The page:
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Revolution ahead for plastic food packaging?

United Kingdom – Automated sorting systems designed to boost the recycled content of plastic food packaging will probably be available within a few years, predicts UK resource recovery specialist Axion Consulting. This view is based on technical research undertaken for the Waste & Resources Action Programme.

Major breakthroughs in sorting technologies could increase the recycling of the estimated 180 000 tonnes of waste polypropylene (PP) pots, tubs and trays arising each year in the UK, Axion claims. Over 60% of this total comprises food-contact packaging, with the remaining 40% being non-food applications such as cleaning products and cosmetics.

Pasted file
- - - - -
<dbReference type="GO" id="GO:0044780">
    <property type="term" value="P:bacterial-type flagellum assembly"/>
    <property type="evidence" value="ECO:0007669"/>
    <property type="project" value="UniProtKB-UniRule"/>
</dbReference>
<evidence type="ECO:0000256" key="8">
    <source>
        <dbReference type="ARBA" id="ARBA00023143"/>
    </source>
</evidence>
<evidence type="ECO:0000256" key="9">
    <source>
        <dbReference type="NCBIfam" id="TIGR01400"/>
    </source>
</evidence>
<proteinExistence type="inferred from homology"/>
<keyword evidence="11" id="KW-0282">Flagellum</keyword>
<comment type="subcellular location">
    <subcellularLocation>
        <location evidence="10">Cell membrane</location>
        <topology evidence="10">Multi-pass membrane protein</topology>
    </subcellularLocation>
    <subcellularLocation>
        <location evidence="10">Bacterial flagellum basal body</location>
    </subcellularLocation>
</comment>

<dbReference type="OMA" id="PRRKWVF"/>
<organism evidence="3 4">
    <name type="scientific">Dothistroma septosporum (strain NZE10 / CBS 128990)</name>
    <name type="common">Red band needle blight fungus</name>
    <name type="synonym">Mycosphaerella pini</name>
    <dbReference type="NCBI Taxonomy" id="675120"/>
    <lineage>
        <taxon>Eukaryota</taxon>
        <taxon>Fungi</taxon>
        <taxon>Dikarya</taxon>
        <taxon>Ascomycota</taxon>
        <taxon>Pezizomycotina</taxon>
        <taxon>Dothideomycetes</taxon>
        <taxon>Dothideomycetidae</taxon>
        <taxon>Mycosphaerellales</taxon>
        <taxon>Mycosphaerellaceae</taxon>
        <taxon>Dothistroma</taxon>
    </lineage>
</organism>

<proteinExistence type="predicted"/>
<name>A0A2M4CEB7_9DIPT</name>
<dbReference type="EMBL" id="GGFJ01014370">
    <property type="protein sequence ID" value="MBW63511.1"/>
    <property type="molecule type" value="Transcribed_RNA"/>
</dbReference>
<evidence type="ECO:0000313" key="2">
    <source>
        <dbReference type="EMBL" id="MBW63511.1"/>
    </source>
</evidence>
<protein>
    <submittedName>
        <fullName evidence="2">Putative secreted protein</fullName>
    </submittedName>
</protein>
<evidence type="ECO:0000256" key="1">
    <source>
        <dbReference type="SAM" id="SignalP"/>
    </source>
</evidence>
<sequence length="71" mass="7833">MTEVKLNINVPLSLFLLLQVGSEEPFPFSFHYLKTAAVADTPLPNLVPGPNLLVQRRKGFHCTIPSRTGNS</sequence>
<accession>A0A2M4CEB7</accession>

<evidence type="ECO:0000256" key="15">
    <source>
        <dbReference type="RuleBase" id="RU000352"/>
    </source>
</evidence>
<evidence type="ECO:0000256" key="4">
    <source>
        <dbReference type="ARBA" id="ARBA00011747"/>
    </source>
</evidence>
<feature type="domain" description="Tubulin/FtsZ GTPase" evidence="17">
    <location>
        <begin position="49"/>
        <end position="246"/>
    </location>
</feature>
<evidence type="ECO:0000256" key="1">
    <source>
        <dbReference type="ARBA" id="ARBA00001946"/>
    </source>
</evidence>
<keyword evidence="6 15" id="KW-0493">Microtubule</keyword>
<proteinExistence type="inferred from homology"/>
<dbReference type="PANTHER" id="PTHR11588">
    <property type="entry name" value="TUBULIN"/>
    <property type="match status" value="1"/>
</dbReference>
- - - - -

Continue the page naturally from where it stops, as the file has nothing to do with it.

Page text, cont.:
Axion’s research set out to develop an automatic process using diffraction gratings to identify and separate the PP that has been in contact with food from that which has not. This is important because European food packaging regulations state that only PP that has been in prior contact with food can be recycled into new food-grade PP.

A specific pattern

The process explored by Axion involves marking food-contact PP packaging material with lines (a diffraction grating) that can be scanned by a laser to reflect a specific pattern. This pattern is then captured by a camera connected to a computerised image recognition system which can identify the marked food-contact PP packaging.

The project represents an ‘innovative application of existing technology’ that could ‘revolutionise’ any food-contact plastic recycling in offering a commercially-viable automated solution, says Richard McKinlay, chemical engineer at Axion. ‘Manual sorting is simply too expensive.’

McKinlay estimates the total capital cost for a single diffraction grating sorting unit, including conveyors and ancillary equipment, at £500 000 (Euro 593 000) with a potential payback within four years.

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Source: European Plastics News

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